So my questions for Celtics fans that go to a lot of games are: Have you experienced fans being harsher to Jaylen than they were to Gordon Hayward? And the follow up question is are these fans saying mean stuff to Brown or racist, mean stuff?

Contrary to what this fan above may think, being mean to a Black person is not automatically racism. It could be, but it could also just be that the perpetrator is an overall jerk. I don't fault someone in a marginalized group of assuming racism based on past negative experiences with another group, so there's nothing wrong with Jaylen's opinions.

But if racist incidents at TD Garden are alleged, the Celtics should investigate them, gather all the information, talk to people involved and deal with them. Jaylen didn't give specifics concerning what fans have said to him. If you are a Black person and accuse someone of racism, you deserve to have it investigated. Conversely, if you are a White person and accused of racism, it should also be investigated, since the stigma of being called a racist is very damning.

In some cases something is cut and dry racist. Other times the Black person may have felt something was racist and the White person felt it was not. The biggest concern about Jaylen's quotes should be what percentage does he believe of Celtics fans are racists? His wording is open to interpretation with some theorizing he's saying it's a small percentage and others theorizing he's calling out most of the fan base, but also saying some fans are fine.

Now toxic fans in general are an issue, but you will find them with almost every fan base of a popular team. And when said team is losing, they are even bigger pains. When you have a team with a smaller fan base and less passionate fans, you'll find less toxic fans, but also much less fans who are Stanning for their favorite players.

For example if Jaylen Brown or any All-Star played for the Charlotte Hornets they'd get less love from fans overall, but also less toxic fan experiences. This is why for decades some players in sports have avoided bigger markets, while others long for them.

"Boston fans are racist" is what trolls and toxic people want to hear. "Boston fans are toxic," doesn't get the same thirst out of these fans (and media members). I would suggest to Celtics fans to just not be assholes or jerks to anyone, regardless if your intent is racist or not. That way no player will think you're being an ass or a racist. Sounds simple enough right?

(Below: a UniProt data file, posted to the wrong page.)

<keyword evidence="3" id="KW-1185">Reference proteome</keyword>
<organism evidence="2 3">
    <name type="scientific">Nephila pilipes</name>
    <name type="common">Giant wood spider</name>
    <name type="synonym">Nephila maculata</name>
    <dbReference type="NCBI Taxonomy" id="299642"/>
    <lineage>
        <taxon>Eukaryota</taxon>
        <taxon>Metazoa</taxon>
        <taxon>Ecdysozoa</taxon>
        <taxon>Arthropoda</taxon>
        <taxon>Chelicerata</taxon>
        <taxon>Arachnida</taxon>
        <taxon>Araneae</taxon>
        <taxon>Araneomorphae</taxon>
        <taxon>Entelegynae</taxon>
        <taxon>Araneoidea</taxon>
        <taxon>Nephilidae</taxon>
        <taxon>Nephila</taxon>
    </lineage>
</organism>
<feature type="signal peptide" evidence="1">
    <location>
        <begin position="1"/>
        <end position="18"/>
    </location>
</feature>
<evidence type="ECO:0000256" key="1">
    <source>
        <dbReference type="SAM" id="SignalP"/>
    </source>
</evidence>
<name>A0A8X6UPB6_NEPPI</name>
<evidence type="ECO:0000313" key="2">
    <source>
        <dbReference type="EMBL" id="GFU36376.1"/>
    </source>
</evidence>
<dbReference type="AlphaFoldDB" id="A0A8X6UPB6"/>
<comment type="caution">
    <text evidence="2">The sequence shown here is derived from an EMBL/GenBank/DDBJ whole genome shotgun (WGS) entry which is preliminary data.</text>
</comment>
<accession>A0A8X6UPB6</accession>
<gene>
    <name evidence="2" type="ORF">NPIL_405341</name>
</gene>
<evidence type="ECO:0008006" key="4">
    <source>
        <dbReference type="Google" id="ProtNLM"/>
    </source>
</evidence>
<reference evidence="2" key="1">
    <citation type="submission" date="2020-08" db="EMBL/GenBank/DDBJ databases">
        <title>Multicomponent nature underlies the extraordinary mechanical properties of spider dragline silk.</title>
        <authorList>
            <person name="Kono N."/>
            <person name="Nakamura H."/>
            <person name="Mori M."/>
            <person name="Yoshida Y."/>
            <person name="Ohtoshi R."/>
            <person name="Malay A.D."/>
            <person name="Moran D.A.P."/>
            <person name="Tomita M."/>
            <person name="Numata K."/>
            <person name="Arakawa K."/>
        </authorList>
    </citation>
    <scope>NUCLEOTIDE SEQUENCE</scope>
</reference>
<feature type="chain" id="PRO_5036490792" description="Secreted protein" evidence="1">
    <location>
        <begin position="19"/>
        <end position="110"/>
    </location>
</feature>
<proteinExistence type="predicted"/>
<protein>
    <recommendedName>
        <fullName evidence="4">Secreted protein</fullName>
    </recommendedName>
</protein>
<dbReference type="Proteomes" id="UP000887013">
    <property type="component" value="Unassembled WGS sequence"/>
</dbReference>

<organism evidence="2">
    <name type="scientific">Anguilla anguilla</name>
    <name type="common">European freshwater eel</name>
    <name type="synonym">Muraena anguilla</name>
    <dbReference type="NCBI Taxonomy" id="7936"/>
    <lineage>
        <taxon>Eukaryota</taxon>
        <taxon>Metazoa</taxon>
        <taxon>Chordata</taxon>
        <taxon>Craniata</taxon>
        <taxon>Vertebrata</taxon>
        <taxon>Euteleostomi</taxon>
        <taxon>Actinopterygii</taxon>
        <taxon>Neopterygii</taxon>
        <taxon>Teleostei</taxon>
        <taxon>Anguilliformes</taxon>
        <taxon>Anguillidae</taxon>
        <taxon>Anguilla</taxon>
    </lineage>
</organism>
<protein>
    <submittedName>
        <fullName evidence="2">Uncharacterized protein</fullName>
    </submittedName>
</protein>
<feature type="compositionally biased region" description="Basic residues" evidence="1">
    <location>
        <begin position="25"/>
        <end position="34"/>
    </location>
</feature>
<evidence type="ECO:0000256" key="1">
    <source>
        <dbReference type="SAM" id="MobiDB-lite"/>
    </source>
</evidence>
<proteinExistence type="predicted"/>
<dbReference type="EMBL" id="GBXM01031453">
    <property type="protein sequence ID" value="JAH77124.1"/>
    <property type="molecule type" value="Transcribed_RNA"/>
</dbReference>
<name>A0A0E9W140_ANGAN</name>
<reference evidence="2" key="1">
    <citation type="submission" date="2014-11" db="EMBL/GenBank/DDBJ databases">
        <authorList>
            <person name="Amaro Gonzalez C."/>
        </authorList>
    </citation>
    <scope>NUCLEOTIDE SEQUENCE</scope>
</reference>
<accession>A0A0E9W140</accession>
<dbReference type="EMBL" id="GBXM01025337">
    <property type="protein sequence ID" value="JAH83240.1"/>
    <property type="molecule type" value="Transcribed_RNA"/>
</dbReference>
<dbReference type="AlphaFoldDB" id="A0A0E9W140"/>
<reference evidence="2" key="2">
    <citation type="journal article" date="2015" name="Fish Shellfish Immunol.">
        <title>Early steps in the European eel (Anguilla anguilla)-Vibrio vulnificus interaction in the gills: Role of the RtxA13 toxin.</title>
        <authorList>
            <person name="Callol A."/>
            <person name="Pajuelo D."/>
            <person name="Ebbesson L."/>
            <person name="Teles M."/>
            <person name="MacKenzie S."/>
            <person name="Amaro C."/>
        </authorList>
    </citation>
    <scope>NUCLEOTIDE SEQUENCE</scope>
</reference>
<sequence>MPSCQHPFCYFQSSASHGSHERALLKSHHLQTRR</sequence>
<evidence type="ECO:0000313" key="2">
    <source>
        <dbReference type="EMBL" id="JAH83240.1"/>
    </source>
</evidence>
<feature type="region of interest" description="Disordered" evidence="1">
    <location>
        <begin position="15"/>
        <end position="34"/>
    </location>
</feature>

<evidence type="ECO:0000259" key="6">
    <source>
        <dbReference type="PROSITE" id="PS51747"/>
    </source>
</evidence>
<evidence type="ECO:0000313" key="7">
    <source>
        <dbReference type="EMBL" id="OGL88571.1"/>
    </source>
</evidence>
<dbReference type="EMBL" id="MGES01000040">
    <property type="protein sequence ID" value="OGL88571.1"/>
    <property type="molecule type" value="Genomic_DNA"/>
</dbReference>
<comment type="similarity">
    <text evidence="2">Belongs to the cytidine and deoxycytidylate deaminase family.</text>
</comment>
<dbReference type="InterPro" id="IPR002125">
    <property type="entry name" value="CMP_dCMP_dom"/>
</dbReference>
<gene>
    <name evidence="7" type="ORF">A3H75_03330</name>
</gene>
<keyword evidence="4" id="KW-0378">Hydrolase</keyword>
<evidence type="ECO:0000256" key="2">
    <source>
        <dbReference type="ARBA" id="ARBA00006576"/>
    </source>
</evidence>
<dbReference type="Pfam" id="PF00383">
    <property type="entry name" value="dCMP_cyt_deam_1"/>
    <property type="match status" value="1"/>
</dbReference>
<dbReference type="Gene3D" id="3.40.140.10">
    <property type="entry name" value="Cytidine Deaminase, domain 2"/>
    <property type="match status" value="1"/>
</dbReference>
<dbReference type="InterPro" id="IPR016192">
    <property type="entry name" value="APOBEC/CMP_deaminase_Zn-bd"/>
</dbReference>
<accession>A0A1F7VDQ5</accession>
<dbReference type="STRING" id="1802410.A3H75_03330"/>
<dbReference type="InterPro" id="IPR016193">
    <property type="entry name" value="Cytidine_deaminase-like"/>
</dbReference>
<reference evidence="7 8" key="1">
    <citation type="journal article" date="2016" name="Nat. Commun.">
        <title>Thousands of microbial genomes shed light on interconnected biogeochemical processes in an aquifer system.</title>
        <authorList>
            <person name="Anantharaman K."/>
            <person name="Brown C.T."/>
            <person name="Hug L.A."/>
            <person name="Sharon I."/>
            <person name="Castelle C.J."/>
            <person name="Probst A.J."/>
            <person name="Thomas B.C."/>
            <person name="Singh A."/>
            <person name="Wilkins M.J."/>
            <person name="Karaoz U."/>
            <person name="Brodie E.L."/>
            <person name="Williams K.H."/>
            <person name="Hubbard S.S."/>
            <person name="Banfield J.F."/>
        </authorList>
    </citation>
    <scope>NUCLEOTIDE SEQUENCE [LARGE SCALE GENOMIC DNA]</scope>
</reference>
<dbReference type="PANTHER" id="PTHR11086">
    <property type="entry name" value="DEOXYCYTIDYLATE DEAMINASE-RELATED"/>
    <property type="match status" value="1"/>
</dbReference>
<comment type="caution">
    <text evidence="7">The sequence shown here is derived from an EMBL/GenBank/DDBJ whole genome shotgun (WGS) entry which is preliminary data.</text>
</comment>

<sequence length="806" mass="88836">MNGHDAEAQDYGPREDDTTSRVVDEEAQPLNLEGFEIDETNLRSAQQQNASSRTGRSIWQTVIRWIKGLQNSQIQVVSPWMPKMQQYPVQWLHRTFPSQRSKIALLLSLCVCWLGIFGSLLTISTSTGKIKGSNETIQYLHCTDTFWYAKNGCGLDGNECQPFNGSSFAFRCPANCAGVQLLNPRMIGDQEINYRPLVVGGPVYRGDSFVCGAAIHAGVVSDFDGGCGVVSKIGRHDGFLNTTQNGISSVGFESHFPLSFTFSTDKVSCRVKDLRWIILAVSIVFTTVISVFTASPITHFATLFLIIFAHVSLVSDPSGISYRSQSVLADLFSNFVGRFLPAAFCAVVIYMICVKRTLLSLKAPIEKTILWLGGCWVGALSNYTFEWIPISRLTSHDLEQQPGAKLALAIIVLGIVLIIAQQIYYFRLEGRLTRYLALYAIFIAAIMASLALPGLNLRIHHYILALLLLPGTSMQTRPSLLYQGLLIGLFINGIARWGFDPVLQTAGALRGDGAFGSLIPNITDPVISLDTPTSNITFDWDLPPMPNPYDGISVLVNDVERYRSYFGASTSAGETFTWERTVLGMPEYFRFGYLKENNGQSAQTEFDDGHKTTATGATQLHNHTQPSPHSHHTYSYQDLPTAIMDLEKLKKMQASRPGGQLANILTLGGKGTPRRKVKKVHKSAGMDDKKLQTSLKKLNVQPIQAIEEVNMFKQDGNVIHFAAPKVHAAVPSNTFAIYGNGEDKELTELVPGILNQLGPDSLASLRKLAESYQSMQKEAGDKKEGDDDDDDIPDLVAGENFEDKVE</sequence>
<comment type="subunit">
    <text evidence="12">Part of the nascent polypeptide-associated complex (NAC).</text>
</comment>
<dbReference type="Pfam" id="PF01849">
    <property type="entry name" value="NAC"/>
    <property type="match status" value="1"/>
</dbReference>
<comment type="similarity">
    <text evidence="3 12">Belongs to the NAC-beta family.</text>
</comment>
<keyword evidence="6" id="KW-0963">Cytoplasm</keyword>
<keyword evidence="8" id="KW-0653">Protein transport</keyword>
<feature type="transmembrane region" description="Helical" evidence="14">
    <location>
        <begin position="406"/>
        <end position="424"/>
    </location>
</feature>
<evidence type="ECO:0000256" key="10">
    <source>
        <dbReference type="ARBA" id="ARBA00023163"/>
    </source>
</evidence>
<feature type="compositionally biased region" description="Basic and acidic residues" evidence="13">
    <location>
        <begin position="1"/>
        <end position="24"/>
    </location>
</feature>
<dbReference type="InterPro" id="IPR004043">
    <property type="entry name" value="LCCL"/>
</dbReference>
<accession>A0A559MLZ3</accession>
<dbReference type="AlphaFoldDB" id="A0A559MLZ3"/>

And if you're someone that thinks that Jaylen is making up his accusations or on the flip side you think that anyone that asks questions and doesn't blindly condemn Bostonians as racist then you are both part of the problem. As Ted Lasso said, "Be curious, not judgmental." Judging Jaylen for stating what he feels is true is wrong. So is judging anyone who has follow up questions. Have dialogues.

Lastly the whole "This person is a horrible fan and I'm a real fan!" thing is also toxic. You're not a better fan because you think Robert Williams is an All-Star than the fan who says he's injured too much. You're not a better fan because you predict the Celtics to win the championship than the fan who thinks they won't. You can be down on the team or a player or you can be a "green teamer" and each makes a fine fan.

You're actually a bad fan though if you spend so much of your time talking about how awful your fellow fans who have different views on how good they think a current Celtics team or player is. That's toxic behavior. Attacking strangers on social media is toxic. Some people don't think they are in that group, because they call themselves "positive." Nope, your just as toxic.

The fact that any fans of a team would spend their free time in what's supposed to be an escape (rooting for a sports team) by ripping their fellow fans or the players they root for personally is pathetic. Hopefully if we could get to a point of less toxic energy in general, we'd have less toxic racism specifically. If you're a jerk to strangers on the internet (or in person for that matter), you are part of the problem.

And no "I'm just telling you like it is" doesn't mean you're not a jerk. Means you're even more likely to be a person who makes premature, assumptive judgements. And if you tell people they aren't entitled to opinions and should just shut up and listen, you too are a part of the toxic problem.